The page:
PARKERSBURG - The city of Parkersburg has received a $54,000 reimbursement from FEMA to help cover storm damage costs in June.
A derecho, a fast moving line of storms, struck the area June 29, knocking out power to much of the region for more than a week. Downed trees blocked roads and damaged buildings throughout the area and gas supplies ran low.
"Soon after the storm hit we began the clean-up operation," said Parkersburg Mayor Bob Newell. "We had roads that were completely blocked by trees, and we needed to get those areas cleared as quickly as possible, not just for emergency services, but also to give the power company the ability to come into those areas."
In some cases the city had to contract with other companies to provide equipment and labor for cleanup, he said.
The clean-up effort "wasn't exactly 24-hours-a-day, but it was a lot of 12-14-hour days and through the weekend," Newell said.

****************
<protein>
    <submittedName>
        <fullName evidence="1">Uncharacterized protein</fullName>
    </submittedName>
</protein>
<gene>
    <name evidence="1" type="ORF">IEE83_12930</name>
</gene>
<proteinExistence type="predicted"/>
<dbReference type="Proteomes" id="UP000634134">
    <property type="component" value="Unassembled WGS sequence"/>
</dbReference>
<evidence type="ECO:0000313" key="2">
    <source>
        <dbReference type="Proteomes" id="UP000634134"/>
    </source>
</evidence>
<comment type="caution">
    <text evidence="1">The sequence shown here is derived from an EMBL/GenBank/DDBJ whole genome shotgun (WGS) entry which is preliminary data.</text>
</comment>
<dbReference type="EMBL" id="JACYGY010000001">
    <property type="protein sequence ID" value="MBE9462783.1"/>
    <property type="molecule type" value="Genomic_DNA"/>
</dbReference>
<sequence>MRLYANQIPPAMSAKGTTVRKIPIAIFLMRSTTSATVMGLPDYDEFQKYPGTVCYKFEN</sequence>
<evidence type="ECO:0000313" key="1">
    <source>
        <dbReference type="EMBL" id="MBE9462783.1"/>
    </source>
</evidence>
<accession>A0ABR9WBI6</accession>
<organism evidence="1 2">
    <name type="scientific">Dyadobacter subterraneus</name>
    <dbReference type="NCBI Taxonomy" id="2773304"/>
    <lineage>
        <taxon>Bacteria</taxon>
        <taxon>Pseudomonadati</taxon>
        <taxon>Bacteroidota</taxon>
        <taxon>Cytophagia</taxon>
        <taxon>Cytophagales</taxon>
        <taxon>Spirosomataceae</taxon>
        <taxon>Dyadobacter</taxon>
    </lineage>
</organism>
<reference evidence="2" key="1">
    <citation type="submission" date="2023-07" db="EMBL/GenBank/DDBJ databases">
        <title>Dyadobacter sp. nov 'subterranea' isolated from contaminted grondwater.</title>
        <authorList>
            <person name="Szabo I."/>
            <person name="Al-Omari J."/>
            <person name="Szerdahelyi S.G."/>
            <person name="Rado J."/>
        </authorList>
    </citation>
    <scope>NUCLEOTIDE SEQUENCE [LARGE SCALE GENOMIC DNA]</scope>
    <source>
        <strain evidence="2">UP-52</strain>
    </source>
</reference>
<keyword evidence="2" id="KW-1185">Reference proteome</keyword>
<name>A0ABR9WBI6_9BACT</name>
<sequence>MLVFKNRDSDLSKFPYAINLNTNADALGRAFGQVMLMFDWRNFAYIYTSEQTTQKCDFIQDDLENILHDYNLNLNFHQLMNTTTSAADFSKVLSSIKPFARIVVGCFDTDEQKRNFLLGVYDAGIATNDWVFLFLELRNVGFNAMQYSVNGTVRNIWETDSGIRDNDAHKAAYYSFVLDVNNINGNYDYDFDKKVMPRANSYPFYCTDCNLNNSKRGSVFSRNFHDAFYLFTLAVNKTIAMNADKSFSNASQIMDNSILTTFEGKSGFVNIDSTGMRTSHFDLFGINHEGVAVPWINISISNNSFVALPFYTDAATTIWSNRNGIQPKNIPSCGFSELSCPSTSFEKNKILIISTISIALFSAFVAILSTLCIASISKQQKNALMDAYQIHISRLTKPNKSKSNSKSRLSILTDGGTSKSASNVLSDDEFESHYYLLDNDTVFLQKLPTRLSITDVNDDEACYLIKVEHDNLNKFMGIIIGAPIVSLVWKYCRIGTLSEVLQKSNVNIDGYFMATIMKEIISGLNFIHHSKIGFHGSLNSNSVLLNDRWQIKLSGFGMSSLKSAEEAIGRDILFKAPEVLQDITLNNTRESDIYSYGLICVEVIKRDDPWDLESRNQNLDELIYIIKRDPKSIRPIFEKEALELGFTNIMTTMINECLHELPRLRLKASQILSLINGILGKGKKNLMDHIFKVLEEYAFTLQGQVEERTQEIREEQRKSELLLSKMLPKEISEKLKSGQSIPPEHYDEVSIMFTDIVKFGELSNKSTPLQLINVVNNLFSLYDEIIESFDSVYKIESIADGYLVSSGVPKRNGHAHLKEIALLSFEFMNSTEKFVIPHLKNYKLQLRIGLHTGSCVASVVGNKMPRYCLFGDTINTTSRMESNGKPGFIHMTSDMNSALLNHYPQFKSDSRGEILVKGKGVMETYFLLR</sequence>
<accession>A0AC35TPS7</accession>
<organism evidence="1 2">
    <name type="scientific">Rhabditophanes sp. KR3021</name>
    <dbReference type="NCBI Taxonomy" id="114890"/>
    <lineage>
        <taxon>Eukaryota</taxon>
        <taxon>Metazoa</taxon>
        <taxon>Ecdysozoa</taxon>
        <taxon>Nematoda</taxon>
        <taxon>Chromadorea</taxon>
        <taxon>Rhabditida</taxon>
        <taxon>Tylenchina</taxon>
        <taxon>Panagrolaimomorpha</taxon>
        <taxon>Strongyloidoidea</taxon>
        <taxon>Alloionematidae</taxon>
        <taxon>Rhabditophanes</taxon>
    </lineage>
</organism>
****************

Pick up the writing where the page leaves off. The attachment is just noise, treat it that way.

City Development Director Ann Conageski said the city applied for three reimbursement packages from FEMA to cover costs incurred during the storm and received the first reimbursement this week. Category A included expenses for debris removal, including overtime pay, gasoline purchases and equipment purchase and rentals. The total reimbursement was about $54,000.
Category B includes costs for emergency services, including police overtime and labor, and some equipment costs, such as use of generators.
"They give you an hourly reimbursement rate for the time you actually run the generators," she said. "It basically covers the fuel and the wear-and-tear on the equipment."
The Category B reimbursement is expected to be about $26,000, she said.
Category C, the smallest reimbursement, will be for damage to facilities. Conageski said the city saw some damage to park facilities and buildings, but repair of those areas has already been covered by insurance.
"We have insurance with a $1,000 deductible," she said, "so the reimbursement basically covers that deductible."
Newell said he was pleased with the speed of the reimbursements. That money will be used to fill in areas of the budget where money already has been paid out.
In some cases the reimbursement has allowed the city to purchase equipment with little to no cost.
"Like with the chainsaws, those items we will continue to use," Newell said. "It was for equipment we will continue to use and maintain."